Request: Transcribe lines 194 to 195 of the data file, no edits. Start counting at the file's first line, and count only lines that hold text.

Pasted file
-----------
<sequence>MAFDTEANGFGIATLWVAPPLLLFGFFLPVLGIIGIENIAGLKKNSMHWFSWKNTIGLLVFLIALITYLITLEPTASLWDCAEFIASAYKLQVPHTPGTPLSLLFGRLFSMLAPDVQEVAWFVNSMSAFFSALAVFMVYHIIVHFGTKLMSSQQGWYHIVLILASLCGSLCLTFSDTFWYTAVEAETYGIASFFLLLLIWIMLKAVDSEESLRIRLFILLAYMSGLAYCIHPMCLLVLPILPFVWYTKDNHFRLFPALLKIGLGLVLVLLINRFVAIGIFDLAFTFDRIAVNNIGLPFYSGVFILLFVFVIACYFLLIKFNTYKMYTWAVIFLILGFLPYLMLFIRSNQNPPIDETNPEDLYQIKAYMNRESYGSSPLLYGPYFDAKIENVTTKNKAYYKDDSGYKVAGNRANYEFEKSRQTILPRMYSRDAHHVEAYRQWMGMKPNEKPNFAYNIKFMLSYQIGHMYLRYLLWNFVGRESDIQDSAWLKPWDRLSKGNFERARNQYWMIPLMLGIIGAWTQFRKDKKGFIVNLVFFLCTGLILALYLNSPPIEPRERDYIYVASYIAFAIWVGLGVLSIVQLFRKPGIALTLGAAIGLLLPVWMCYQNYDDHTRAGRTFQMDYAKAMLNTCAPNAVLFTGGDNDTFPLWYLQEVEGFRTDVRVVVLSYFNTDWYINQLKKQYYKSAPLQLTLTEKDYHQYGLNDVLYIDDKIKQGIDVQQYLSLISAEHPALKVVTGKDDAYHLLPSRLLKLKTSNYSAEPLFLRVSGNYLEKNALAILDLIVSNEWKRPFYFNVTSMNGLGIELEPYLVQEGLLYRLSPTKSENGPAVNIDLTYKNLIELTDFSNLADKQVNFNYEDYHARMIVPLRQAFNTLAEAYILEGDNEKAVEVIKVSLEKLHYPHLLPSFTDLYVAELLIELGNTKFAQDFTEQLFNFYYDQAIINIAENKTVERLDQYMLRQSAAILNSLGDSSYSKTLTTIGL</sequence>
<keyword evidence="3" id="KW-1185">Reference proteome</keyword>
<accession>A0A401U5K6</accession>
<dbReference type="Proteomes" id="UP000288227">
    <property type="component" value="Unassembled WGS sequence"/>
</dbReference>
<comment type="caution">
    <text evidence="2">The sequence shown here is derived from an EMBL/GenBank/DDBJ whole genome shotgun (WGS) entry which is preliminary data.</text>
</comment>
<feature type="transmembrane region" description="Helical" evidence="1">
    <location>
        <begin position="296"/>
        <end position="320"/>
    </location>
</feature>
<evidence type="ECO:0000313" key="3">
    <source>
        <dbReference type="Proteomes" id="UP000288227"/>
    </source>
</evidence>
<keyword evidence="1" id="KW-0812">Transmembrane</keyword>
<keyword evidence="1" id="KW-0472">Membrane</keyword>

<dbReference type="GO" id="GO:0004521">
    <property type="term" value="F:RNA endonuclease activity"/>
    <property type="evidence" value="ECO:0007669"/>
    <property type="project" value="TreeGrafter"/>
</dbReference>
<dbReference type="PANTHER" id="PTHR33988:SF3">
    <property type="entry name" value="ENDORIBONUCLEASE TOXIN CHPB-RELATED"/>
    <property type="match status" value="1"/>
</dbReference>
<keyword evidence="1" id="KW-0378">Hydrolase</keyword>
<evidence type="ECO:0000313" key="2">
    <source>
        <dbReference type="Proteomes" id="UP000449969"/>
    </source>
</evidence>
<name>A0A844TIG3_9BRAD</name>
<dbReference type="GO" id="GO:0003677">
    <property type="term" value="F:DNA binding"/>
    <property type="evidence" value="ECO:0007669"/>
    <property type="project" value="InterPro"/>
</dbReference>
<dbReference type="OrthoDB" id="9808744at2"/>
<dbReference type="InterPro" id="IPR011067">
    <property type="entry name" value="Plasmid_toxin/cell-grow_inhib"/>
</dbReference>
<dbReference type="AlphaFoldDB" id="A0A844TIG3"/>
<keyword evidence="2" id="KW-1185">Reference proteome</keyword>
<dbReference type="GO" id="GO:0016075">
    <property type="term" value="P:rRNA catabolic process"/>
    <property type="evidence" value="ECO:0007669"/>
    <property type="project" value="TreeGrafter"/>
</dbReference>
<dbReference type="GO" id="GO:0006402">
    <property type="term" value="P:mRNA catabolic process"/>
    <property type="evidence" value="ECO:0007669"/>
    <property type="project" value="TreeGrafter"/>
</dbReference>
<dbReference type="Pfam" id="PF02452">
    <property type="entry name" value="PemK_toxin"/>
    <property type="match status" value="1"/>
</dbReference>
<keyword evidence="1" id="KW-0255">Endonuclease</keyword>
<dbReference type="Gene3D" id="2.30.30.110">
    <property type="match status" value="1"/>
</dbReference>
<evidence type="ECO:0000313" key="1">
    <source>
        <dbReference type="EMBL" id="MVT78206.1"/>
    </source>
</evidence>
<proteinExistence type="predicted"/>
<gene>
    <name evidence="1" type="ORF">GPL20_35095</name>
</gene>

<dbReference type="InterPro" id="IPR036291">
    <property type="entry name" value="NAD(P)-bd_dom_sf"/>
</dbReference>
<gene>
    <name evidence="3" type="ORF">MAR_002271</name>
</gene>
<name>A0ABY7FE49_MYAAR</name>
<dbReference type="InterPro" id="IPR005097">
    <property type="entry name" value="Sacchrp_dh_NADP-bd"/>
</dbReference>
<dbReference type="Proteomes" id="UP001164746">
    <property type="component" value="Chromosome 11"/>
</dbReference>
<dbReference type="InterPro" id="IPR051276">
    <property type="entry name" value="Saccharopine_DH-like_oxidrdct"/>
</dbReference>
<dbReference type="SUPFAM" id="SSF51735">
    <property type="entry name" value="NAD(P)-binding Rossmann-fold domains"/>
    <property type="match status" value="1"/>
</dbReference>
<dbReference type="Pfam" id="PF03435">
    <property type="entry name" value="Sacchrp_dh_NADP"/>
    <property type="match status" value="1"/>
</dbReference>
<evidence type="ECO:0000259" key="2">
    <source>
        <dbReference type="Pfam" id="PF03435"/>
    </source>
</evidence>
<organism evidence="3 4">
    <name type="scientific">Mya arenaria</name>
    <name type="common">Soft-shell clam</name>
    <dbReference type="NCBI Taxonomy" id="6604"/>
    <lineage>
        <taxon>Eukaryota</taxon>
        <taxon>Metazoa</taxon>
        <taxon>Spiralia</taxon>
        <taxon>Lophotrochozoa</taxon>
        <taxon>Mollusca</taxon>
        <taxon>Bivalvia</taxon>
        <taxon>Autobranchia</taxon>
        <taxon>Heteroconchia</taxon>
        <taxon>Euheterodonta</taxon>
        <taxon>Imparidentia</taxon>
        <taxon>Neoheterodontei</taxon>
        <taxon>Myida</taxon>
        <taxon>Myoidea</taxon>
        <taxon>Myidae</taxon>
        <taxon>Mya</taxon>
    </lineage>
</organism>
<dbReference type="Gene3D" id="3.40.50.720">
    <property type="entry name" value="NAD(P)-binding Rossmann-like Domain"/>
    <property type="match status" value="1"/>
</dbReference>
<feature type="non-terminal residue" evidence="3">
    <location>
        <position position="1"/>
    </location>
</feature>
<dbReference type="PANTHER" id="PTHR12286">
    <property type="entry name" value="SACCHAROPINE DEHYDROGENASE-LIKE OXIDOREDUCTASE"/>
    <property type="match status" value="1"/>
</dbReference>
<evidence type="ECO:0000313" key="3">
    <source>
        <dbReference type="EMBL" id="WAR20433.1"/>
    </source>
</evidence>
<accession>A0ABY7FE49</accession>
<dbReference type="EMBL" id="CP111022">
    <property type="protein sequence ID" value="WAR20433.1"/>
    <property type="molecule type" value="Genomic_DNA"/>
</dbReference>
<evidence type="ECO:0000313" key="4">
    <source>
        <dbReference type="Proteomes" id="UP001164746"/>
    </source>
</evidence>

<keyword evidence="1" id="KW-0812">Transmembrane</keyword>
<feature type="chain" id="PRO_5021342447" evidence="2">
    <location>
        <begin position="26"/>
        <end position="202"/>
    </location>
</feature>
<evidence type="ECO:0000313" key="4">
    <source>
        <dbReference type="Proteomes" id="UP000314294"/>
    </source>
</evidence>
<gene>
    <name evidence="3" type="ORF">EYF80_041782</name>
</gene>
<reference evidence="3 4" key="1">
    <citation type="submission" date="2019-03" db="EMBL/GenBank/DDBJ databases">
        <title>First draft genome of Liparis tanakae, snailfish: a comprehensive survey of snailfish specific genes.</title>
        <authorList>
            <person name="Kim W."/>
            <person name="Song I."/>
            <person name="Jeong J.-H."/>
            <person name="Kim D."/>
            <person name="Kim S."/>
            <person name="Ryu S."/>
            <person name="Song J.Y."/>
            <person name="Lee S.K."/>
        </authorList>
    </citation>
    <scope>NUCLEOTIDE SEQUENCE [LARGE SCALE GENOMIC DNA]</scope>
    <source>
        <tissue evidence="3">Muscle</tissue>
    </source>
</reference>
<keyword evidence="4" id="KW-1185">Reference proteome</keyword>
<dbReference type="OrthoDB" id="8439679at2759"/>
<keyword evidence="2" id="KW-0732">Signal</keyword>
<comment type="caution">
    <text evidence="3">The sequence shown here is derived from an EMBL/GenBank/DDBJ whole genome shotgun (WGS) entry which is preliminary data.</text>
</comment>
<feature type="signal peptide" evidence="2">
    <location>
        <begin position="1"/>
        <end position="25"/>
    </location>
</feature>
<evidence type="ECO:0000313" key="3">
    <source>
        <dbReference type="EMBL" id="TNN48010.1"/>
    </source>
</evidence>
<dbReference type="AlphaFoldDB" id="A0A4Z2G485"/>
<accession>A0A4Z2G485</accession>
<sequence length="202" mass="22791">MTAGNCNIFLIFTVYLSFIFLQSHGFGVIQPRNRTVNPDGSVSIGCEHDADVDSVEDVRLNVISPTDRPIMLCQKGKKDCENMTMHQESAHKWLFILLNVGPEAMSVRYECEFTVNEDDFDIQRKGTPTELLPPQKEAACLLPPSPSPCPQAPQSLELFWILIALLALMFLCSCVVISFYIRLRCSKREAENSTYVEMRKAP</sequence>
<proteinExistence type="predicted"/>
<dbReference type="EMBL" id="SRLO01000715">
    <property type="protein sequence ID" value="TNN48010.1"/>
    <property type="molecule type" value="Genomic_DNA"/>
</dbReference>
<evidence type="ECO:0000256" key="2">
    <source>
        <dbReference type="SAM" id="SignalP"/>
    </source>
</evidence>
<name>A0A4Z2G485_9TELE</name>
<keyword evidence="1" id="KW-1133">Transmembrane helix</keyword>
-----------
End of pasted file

    <text evidence="3">The sequence shown here is derived from an EMBL/GenBank/DDBJ whole genome shotgun (WGS) entry which is preliminary data.</text>
</comment>